If you've ever been phished, or "spammed yourself", you know how easily spammers can forge the From: headers. If you've ever gotten a message "cc'ed to" a whole bunch of addresses, which doesn't include yours, you know that To: and CC: headers can be forged, or used to obscure who's actually getting the message.
Forging Received headers is a little different. You see, From or To, you can totally obliterate where the message actually came from, or where it's actually going to. With Received headers, you can't get rid of the real ones. But you can add fake ones.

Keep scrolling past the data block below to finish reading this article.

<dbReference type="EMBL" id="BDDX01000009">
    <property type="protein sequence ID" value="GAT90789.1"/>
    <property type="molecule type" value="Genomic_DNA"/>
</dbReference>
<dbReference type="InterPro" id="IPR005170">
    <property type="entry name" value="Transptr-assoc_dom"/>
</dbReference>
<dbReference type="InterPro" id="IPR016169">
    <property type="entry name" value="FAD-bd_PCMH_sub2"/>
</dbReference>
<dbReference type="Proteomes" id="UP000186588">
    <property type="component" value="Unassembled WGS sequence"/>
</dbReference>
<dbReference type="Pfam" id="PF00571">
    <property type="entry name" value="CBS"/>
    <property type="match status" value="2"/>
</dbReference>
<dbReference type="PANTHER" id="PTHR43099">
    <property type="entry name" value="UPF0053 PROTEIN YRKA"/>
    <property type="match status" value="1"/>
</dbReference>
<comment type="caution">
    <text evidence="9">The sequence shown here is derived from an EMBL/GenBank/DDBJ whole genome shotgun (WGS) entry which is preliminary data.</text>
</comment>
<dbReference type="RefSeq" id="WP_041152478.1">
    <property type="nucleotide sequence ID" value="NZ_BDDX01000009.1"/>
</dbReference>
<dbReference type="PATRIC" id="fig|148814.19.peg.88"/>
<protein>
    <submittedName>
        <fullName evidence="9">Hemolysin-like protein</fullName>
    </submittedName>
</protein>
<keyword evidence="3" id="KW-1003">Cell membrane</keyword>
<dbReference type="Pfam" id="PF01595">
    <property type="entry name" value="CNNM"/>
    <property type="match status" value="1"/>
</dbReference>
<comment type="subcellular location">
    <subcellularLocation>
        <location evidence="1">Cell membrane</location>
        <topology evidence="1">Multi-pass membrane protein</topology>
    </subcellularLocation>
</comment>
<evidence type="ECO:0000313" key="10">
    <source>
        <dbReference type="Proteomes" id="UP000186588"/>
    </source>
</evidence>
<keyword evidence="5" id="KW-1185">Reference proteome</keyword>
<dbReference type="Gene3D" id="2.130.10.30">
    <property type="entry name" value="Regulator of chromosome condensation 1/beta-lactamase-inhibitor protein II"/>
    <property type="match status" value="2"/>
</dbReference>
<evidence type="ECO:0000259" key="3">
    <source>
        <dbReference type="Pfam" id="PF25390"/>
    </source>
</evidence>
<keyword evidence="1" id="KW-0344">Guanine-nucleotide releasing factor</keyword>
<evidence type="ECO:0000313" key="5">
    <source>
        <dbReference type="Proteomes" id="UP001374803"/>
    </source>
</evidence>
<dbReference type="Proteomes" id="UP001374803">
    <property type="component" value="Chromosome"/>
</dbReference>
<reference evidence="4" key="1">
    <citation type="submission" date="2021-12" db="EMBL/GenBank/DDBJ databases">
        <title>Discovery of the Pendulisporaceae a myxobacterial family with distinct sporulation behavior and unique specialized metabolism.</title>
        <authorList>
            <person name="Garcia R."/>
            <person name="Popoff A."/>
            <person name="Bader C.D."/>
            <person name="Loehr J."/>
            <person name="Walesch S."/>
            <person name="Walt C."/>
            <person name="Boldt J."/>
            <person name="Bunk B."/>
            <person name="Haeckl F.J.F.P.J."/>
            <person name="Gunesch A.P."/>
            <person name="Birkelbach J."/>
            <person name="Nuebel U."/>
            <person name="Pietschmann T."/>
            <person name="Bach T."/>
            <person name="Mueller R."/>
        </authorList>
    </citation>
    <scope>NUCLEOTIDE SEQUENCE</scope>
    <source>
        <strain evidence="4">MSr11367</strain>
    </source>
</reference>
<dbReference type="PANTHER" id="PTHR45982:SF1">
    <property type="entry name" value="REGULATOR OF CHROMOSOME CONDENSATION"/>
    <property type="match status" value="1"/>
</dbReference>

Fake Received: headers must be the "oldest" Received headers -- on the message before any real Received: headers are added. Since Received: headers are read from newest to oldest, with the newest at the top, that means fake headers are at the bottom.
So, how can you tell which Received: headers are real, and which are fake? Generally speaking, they're always real. But, Received: headers should reflect a series of handoffs; if you see a mismatch, that can also be an indication of a forgery. (See our page on the elements of a Received: header for more details.) Or, if a header is from something a little too straightforward, like google.com, it could also raise suspicions.